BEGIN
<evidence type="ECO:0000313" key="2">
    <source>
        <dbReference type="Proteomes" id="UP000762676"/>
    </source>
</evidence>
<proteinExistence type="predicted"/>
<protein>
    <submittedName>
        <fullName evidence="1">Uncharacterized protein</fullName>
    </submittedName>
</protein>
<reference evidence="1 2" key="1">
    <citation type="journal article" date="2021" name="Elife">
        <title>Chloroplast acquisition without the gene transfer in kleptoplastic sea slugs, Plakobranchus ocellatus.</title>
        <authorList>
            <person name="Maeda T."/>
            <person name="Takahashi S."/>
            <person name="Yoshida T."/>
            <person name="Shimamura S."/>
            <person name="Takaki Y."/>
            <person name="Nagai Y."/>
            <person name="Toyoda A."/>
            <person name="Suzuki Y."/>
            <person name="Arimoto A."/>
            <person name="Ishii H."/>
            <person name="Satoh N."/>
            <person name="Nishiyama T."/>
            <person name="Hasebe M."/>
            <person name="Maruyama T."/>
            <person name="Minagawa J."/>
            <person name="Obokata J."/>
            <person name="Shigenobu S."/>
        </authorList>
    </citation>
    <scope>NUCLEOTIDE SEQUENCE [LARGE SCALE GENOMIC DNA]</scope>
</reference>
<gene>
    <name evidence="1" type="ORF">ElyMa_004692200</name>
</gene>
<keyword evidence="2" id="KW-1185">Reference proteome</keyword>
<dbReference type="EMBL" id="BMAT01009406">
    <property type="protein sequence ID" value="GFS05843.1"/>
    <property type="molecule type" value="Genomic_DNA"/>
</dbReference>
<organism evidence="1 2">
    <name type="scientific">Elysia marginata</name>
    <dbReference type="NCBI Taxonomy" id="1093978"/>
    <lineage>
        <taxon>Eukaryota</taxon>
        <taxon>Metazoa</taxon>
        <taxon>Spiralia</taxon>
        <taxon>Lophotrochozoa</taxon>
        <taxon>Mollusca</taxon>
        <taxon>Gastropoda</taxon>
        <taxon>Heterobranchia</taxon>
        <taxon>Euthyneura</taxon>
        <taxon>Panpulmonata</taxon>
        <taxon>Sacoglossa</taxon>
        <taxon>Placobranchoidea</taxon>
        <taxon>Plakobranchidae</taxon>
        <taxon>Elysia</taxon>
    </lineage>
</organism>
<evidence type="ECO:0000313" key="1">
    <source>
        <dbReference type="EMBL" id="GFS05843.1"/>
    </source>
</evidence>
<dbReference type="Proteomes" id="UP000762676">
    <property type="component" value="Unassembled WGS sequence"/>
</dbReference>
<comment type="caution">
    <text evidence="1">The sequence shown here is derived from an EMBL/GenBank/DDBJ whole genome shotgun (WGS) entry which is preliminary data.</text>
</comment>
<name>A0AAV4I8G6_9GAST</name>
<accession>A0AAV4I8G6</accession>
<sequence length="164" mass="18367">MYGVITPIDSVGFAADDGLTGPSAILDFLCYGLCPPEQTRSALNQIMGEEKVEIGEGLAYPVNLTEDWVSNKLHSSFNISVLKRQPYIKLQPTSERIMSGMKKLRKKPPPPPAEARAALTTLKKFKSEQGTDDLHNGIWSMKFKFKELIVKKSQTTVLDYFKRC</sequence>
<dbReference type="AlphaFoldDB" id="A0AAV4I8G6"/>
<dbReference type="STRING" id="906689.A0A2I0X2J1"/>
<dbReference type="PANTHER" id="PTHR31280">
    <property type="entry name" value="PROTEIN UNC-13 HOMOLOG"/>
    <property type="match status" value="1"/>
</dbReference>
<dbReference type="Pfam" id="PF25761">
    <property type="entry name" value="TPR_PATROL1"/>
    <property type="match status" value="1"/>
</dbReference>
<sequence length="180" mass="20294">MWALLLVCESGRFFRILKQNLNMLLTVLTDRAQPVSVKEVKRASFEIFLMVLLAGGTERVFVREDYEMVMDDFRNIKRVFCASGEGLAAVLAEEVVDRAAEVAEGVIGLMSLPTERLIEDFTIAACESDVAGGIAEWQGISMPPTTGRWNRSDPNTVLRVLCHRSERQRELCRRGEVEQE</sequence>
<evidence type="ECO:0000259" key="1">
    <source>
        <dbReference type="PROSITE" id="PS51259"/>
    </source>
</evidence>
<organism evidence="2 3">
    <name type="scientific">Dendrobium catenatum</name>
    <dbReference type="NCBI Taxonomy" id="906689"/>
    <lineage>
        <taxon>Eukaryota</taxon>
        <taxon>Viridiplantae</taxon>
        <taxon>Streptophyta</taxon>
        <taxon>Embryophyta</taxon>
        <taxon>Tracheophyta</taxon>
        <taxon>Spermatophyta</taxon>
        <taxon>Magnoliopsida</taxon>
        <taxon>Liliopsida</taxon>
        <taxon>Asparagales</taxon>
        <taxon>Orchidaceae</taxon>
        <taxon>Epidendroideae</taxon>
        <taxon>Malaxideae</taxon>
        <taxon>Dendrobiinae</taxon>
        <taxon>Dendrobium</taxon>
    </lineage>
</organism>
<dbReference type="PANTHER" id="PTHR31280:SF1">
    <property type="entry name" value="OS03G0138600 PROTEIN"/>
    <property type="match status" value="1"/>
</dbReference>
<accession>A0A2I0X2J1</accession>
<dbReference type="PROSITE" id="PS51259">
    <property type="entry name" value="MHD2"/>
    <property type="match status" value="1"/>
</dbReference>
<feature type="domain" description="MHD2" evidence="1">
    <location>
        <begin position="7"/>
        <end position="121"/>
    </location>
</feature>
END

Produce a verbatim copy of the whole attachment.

<evidence type="ECO:0000313" key="2">
    <source>
        <dbReference type="Proteomes" id="UP000762676"/>
    </source>
</evidence>
<proteinExistence type="predicted"/>
<protein>
    <submittedName>
        <fullName evidence="1">Uncharacterized protein</fullName>
    </submittedName>
</protein>
<reference evidence="1 2" key="1">
    <citation type="journal article" date="2021" name="Elife">
        <title>Chloroplast acquisition without the gene transfer in kleptoplastic sea slugs, Plakobranchus ocellatus.</title>
        <authorList>
            <person name="Maeda T."/>
            <person name="Takahashi S."/>
            <person name="Yoshida T."/>
            <person name="Shimamura S."/>
            <person name="Takaki Y."/>
            <person name="Nagai Y."/>
            <person name="Toyoda A."/>
            <person name="Suzuki Y."/>
            <person name="Arimoto A."/>
            <person name="Ishii H."/>
            <person name="Satoh N."/>
            <person name="Nishiyama T."/>
            <person name="Hasebe M."/>
            <person name="Maruyama T."/>
            <person name="Minagawa J."/>
            <person name="Obokata J."/>
            <person name="Shigenobu S."/>
        </authorList>
    </citation>
    <scope>NUCLEOTIDE SEQUENCE [LARGE SCALE GENOMIC DNA]</scope>
</reference>
<gene>
    <name evidence="1" type="ORF">ElyMa_004692200</name>
</gene>
<keyword evidence="2" id="KW-1185">Reference proteome</keyword>
<dbReference type="EMBL" id="BMAT01009406">
    <property type="protein sequence ID" value="GFS05843.1"/>
    <property type="molecule type" value="Genomic_DNA"/>
</dbReference>
<organism evidence="1 2">
    <name type="scientific">Elysia marginata</name>
    <dbReference type="NCBI Taxonomy" id="1093978"/>
    <lineage>
        <taxon>Eukaryota</taxon>
        <taxon>Metazoa</taxon>
        <taxon>Spiralia</taxon>
        <taxon>Lophotrochozoa</taxon>
        <taxon>Mollusca</taxon>
        <taxon>Gastropoda</taxon>
        <taxon>Heterobranchia</taxon>
        <taxon>Euthyneura</taxon>
        <taxon>Panpulmonata</taxon>
        <taxon>Sacoglossa</taxon>
        <taxon>Placobranchoidea</taxon>
        <taxon>Plakobranchidae</taxon>
        <taxon>Elysia</taxon>
    </lineage>
</organism>
<evidence type="ECO:0000313" key="1">
    <source>
        <dbReference type="EMBL" id="GFS05843.1"/>
    </source>
</evidence>
<dbReference type="Proteomes" id="UP000762676">
    <property type="component" value="Unassembled WGS sequence"/>
</dbReference>
<comment type="caution">
    <text evidence="1">The sequence shown here is derived from an EMBL/GenBank/DDBJ whole genome shotgun (WGS) entry which is preliminary data.</text>
</comment>
<name>A0AAV4I8G6_9GAST</name>
<accession>A0AAV4I8G6</accession>
<sequence length="164" mass="18367">MYGVITPIDSVGFAADDGLTGPSAILDFLCYGLCPPEQTRSALNQIMGEEKVEIGEGLAYPVNLTEDWVSNKLHSSFNISVLKRQPYIKLQPTSERIMSGMKKLRKKPPPPPAEARAALTTLKKFKSEQGTDDLHNGIWSMKFKFKELIVKKSQTTVLDYFKRC</sequence>
<dbReference type="AlphaFoldDB" id="A0AAV4I8G6"/>
<dbReference type="STRING" id="906689.A0A2I0X2J1"/>
<dbReference type="PANTHER" id="PTHR31280">
    <property type="entry name" value="PROTEIN UNC-13 HOMOLOG"/>
    <property type="match status" value="1"/>
</dbReference>
<dbReference type="Pfam" id="PF25761">
    <property type="entry name" value="TPR_PATROL1"/>
    <property type="match status" value="1"/>
</dbReference>
<sequence length="180" mass="20294">MWALLLVCESGRFFRILKQNLNMLLTVLTDRAQPVSVKEVKRASFEIFLMVLLAGGTERVFVREDYEMVMDDFRNIKRVFCASGEGLAAVLAEEVVDRAAEVAEGVIGLMSLPTERLIEDFTIAACESDVAGGIAEWQGISMPPTTGRWNRSDPNTVLRVLCHRSERQRELCRRGEVEQE</sequence>
<evidence type="ECO:0000259" key="1">
    <source>
        <dbReference type="PROSITE" id="PS51259"/>
    </source>
</evidence>
<organism evidence="2 3">
    <name type="scientific">Dendrobium catenatum</name>
    <dbReference type="NCBI Taxonomy" id="906689"/>
    <lineage>
        <taxon>Eukaryota</taxon>
        <taxon>Viridiplantae</taxon>
        <taxon>Streptophyta</taxon>
        <taxon>Embryophyta</taxon>
        <taxon>Tracheophyta</taxon>
        <taxon>Spermatophyta</taxon>
        <taxon>Magnoliopsida</taxon>
        <taxon>Liliopsida</taxon>
        <taxon>Asparagales</taxon>
        <taxon>Orchidaceae</taxon>
        <taxon>Epidendroideae</taxon>
        <taxon>Malaxideae</taxon>
        <taxon>Dendrobiinae</taxon>
        <taxon>Dendrobium</taxon>
    </lineage>
</organism>
<dbReference type="PANTHER" id="PTHR31280:SF1">
    <property type="entry name" value="OS03G0138600 PROTEIN"/>
    <property type="match status" value="1"/>
</dbReference>
<accession>A0A2I0X2J1</accession>
<dbReference type="PROSITE" id="PS51259">
    <property type="entry name" value="MHD2"/>
    <property type="match status" value="1"/>
</dbReference>
<feature type="domain" description="MHD2" evidence="1">
    <location>
        <begin position="7"/>
        <end position="121"/>
    </location>
</feature>